Following the events at Dunkirk, the German forces regrouped before commencing operation Fall Rot, a renewed assault southward, starting on 5 June. Although the French soldiers who had been evacuated at Dunkirk returned to France a few hours later to stop the German advance and two fresh British divisions had begun moving to France in an attempt to form a Second BEF, the decision was taken on 14 June to withdraw all the remaining British troops, an evacuation called Operation Ariel. By 25 June, almost 192,000 Allied personnel, 144,000 of them British, had been evacuated through various French ports. Although the French Army fought on, German troops entered Paris on 14 June. The French government was forced to negotiate an armistice at Compiègne on 22 June.
The loss of materiel on the beaches was enormous. The British Army left enough equipment behind to fit out about eight to ten divisions. Discarded in France were, among other things, huge supplies of ammunition, 880 field guns, 310 guns of large calibre, some 500 anti-aircraft guns, about 850 anti-tank guns, 11,000 machine guns, nearly 700 tanks, 20,000 motorcycles and 45,000 motor cars and lorries. Army equipment available at home was only just sufficient to equip two divisions. The British Army needed months to re-supply properly, and some planned introductions of new equipment were halted while industrial resources concentrated on making good the losses. Officers told troops falling back from Dunkirk to burn or otherwise disable their trucks (so as not to let them benefit the advancing German forces). The shortage of army vehicles after Dunkirk was so severe that the Royal Army Service Corps (RASC) was reduced to retrieving and refurbishing obsolete buses and coaches from British scrapyards to press them into use as troop transports.[according to whom?] Some of these antique workhorses were still in use as late as the North African campaign of 1942.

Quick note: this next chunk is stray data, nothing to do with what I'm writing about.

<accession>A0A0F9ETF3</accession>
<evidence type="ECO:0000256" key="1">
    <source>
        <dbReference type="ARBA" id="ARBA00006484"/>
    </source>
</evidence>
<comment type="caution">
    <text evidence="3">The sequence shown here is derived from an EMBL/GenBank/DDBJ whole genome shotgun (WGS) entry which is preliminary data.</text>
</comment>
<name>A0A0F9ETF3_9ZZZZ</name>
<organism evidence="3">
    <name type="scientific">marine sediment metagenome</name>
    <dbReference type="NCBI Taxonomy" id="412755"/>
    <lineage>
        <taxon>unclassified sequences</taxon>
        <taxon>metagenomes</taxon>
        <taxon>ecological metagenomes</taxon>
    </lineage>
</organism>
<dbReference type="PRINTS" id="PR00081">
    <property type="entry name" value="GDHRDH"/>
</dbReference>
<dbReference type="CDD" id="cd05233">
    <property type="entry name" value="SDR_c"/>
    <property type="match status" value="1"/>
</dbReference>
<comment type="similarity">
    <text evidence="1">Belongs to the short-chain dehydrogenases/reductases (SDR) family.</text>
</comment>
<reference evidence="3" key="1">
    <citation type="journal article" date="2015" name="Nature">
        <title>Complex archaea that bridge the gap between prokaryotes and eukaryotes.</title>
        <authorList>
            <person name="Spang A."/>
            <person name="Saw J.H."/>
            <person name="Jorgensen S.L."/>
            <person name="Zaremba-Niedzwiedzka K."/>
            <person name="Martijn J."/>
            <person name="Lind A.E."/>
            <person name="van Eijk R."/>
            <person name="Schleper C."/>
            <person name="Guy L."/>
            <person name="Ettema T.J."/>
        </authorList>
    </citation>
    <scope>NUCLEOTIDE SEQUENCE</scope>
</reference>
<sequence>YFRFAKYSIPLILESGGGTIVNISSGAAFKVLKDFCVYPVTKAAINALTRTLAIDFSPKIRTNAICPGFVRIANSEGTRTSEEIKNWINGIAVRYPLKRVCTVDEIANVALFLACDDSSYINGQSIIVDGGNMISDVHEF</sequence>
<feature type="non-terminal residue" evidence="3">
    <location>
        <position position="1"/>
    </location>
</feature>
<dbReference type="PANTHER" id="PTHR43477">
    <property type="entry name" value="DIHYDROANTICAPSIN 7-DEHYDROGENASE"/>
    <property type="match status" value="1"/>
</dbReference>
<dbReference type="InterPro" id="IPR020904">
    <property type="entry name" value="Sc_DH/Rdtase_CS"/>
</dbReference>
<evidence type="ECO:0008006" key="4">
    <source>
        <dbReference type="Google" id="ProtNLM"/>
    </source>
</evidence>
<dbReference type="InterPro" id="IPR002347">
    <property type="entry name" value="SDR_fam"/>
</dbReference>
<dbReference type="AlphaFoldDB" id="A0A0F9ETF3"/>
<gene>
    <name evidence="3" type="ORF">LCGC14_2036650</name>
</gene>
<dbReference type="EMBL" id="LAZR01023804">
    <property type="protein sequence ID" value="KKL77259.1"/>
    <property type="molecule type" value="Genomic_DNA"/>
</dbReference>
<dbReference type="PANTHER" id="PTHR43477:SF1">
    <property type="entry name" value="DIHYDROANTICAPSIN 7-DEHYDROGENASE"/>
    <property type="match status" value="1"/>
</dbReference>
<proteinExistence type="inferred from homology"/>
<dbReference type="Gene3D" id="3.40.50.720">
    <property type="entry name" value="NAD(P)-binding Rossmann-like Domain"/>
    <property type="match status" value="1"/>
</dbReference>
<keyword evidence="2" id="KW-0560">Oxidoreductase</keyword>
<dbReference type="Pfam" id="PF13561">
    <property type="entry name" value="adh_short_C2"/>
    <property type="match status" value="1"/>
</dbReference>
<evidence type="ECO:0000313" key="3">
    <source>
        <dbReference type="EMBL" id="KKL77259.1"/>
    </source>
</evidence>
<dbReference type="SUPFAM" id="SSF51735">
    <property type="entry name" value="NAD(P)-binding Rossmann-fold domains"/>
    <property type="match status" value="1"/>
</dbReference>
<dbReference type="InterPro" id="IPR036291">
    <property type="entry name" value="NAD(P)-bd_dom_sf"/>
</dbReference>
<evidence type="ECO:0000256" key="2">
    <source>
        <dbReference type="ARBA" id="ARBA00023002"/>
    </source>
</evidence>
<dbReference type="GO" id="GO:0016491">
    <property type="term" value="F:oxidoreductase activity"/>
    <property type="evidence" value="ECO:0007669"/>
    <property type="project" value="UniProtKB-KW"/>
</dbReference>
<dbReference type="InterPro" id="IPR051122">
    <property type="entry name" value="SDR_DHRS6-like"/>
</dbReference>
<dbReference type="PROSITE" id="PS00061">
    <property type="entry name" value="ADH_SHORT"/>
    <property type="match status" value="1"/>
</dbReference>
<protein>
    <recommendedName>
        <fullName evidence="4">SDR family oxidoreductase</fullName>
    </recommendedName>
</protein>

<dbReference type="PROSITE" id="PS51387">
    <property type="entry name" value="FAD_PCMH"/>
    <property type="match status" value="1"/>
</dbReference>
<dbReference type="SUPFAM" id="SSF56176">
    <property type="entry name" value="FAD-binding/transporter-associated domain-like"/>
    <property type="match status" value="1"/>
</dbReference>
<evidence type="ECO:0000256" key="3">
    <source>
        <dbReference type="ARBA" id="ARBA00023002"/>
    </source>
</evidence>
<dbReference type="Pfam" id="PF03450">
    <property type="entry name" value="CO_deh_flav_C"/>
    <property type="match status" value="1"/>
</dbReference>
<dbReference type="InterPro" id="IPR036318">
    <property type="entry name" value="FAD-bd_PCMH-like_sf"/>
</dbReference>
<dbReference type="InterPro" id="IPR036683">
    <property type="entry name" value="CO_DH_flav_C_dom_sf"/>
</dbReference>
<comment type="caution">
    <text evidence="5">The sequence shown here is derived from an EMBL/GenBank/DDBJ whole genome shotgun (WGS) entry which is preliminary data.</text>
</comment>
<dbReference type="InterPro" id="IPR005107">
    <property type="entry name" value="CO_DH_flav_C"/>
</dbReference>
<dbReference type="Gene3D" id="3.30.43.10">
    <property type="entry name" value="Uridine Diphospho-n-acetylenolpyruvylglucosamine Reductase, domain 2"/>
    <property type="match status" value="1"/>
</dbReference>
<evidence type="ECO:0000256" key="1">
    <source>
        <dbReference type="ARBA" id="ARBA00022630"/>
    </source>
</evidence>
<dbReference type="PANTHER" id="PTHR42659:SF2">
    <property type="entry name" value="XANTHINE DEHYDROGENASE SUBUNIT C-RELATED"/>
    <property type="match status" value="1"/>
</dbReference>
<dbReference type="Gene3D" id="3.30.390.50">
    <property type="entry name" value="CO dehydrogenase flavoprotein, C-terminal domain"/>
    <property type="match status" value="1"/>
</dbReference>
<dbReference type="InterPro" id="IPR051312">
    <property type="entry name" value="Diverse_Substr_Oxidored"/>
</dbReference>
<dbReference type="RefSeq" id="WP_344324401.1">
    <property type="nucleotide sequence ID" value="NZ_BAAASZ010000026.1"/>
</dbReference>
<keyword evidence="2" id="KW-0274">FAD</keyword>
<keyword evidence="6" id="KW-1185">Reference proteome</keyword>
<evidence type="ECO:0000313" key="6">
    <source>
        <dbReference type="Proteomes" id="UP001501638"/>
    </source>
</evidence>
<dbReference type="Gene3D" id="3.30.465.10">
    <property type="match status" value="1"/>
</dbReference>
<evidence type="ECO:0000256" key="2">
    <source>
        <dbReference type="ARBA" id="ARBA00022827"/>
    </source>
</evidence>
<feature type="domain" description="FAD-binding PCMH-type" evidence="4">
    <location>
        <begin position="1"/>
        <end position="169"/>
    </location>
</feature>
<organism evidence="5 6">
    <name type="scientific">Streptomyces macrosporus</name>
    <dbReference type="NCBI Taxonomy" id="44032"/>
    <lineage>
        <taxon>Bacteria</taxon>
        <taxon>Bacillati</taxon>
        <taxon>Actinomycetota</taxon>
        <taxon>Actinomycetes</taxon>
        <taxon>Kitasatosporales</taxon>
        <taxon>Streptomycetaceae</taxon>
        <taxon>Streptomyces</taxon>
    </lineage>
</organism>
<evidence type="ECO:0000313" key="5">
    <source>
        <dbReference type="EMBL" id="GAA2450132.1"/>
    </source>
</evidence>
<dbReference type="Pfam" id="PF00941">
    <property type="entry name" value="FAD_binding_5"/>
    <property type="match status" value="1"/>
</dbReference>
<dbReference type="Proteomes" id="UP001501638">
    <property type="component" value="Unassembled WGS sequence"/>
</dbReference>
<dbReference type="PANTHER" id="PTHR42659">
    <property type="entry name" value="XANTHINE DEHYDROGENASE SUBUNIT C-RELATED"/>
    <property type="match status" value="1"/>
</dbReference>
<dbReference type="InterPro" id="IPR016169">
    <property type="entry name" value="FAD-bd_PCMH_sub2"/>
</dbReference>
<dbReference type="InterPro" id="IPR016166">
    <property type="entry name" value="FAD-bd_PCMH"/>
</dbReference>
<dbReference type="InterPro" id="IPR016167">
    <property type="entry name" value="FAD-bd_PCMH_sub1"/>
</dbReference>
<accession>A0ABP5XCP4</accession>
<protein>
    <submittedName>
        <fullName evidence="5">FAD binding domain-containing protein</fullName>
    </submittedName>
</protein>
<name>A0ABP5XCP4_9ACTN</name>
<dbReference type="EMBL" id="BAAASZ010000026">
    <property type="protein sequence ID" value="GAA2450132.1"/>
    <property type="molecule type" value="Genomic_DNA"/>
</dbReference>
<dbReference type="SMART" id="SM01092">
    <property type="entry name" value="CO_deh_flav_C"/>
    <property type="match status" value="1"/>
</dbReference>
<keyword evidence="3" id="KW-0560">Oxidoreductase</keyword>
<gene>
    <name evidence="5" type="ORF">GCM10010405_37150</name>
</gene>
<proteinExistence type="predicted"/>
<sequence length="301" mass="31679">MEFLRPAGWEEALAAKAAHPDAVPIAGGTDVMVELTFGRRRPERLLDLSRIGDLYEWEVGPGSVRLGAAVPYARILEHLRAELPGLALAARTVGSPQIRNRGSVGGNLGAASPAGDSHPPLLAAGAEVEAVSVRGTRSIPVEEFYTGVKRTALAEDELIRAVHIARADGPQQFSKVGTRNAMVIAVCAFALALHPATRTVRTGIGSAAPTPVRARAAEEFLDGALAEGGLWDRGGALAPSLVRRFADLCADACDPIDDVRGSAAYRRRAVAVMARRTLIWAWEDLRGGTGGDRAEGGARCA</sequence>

It was remembered that the Archbishop of Canterbury had announced that the Day of National Prayer might well be a turning point, and it was obvious to many that God had answered the nation's collective prayer with the 'miracle of Dunkirk'. The evidence of God's intervention was clear for those who wished to see it; papers had written of calm seas and the high mist which interfered with the accuracy of German bombers.
A marble memorial to the battle stands at Dunkirk. The French inscription is translated as: "To the glorious memory of the pilots, mariners, and soldiers of the French and Allied armies who sacrificed themselves in the Battle of Dunkirk, May–June 1940."
The missing dead of the BEF are commemorated on the Dunkirk Memorial.
British press later exploited the successful evacuation of Dunkirk in 1940, and particularly the role of the "Dunkirk little ships", very effectively. Many of them were private vessels such as fishing boats and pleasure cruisers, but commercial vessels such as ferries also contributed to the force, including a number from as far away as the Isle of Man and Glasgow. These smaller vessels—guided by naval craft across the Channel from the Thames Estuary and from Dover—assisted in the official evacuation. Being able to move closer into the beachfront shallows than larger craft, the "little ships" acted as shuttles to and from the larger ships, lifting troops who were queuing in the water, many waiting shoulder-deep in water for hours. The term "Dunkirk Spirit" refers to the solidarity of the British people in times of adversity.